Dragonkeeper

For whatever reason, dragons are uncommonly popular in animated fare. We’ve had three How to Train Your Dragon entries, Disney’s Raya and the Last Dragon, and Netflix’s My Father’s Dragon. Now we can add Dragonkeeper to that list. It’s a Spanish-Chinese co-production, dubbed into English for stateside release. Sure, it’s a little strange hearing Asian characters speaking with British accents, but once you get used to that, the movie’s adventure delivers a good time.

Set in ancient China, the story begins with a prologue revealing that dragons and humans used to live together in harmony. That eventually changed, and now dragons are locked away. From there, it picks up with a girl named Ping (Mayalinee Griffith) who befriends the captive dragon Danzi (Bill Nighy) and subsequently becomes protector to a dragon egg. In order to save the dragons from extinction, she has to take that egg to the magical waters of life, where it can hatch and thrive. All sorts of obstacles get in her path, including a villain looking to use the egg's special powers for his own personal benefit.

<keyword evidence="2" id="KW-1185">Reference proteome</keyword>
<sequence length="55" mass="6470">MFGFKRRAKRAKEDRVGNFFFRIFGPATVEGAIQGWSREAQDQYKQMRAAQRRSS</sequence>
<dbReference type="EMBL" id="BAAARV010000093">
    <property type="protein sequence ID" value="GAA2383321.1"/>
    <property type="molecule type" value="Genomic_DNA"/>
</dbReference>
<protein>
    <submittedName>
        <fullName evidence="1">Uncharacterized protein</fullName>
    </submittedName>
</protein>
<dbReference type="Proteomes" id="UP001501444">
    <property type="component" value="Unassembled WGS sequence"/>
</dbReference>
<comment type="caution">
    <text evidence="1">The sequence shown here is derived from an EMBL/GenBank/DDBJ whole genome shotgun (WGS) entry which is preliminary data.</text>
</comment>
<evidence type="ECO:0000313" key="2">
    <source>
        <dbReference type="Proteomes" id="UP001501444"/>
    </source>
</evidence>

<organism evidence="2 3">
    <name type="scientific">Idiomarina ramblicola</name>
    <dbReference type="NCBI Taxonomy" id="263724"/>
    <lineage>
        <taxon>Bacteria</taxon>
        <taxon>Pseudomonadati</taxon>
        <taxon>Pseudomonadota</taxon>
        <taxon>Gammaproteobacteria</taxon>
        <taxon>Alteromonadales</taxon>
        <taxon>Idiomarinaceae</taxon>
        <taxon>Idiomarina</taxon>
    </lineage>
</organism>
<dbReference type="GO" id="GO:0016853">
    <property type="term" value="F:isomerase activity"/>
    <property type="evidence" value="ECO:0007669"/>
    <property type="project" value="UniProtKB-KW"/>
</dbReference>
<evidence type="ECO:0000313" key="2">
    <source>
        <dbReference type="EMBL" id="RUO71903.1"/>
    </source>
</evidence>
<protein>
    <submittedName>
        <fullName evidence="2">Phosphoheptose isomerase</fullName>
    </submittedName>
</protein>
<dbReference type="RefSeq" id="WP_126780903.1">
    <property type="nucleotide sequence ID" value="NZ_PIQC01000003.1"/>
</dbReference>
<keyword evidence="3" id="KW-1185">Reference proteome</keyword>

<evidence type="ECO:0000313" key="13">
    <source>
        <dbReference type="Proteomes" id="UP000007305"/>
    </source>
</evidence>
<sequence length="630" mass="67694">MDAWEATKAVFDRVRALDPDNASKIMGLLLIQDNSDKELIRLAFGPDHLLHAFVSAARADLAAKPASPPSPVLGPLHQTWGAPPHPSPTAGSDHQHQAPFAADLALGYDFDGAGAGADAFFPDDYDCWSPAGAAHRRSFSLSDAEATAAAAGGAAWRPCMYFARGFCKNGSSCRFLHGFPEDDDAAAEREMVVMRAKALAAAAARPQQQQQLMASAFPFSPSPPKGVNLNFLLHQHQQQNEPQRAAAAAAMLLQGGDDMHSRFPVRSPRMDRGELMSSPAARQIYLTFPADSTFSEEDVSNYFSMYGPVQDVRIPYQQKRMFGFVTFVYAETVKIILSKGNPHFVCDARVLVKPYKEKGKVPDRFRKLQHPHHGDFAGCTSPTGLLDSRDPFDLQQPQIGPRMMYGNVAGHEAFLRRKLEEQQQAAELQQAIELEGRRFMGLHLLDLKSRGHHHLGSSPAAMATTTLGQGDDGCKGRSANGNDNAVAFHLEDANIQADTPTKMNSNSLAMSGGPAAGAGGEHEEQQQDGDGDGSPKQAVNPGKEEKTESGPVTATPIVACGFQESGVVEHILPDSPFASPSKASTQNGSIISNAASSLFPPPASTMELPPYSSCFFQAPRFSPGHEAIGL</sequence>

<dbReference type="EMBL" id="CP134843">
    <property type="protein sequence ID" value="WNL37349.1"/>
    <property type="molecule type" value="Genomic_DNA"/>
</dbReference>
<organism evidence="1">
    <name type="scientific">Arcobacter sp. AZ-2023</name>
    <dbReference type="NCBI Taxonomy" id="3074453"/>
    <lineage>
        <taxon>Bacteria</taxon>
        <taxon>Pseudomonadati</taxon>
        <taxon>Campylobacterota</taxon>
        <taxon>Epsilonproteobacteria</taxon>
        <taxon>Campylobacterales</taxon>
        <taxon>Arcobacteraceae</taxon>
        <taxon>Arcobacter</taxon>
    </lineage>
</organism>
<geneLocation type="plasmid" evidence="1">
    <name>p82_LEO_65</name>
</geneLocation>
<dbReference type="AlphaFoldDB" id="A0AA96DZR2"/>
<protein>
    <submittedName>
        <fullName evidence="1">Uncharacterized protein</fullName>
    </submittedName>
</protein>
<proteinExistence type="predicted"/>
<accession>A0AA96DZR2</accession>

Dragonkeeper is beautifully animated, with bright colors and appealing character designs. Many recent animated features – even the good ones - go for maximum razzle-dazzle, to a point where it can become slightly overwhelming. You spend as much, if not more, time looking at the visuals as you do paying attention to the plot. This movie nicely scales that back a little bit. It’s got plenty of detail and style, without overdoing it. Everything is rendered in a way to serve the story rather than to show off. In that regard, it’s more akin to Shrek than to something like Trolls Band Together.

The plot is a tad complicated for younger children, but those above 7 or 8 will be able to appreciate the theme about responsibility to yourself and those around you. Ping takes great care to protect the egg, just as she gets into her predicament because she was attempting to protect her grandmother. The girl’s devotion adds excitement to the action scenes, including one where she and Danzi traverse a rickety old footbridge. Even when her own life is in peril, she refuses to lose her grasp on the object she’s been entrusted with. Another thrilling scene finds Ping and Danzi fighting a devil-like creature to fulfill the mission.

Because we’ve seen other animated films about dragons, Dragonkeeper feels slightly familiar. But it’s nice to look at and fun to watch, with well-timed moments of humor, most courtesy of Ping’s mischievous pet mouse. Family films have been in short supply lately, so here’s a picture you can take the kids to without having to worry about exposing them to potty humor or bad behavior onscreen. And it’s got heart, to boot.


out of four

Dragonkeepers is rated PG for violence, thematic elements, and scary images. The running time is 1 hour and 39 minutes.

Universal

© 2024 Mike McGranaghan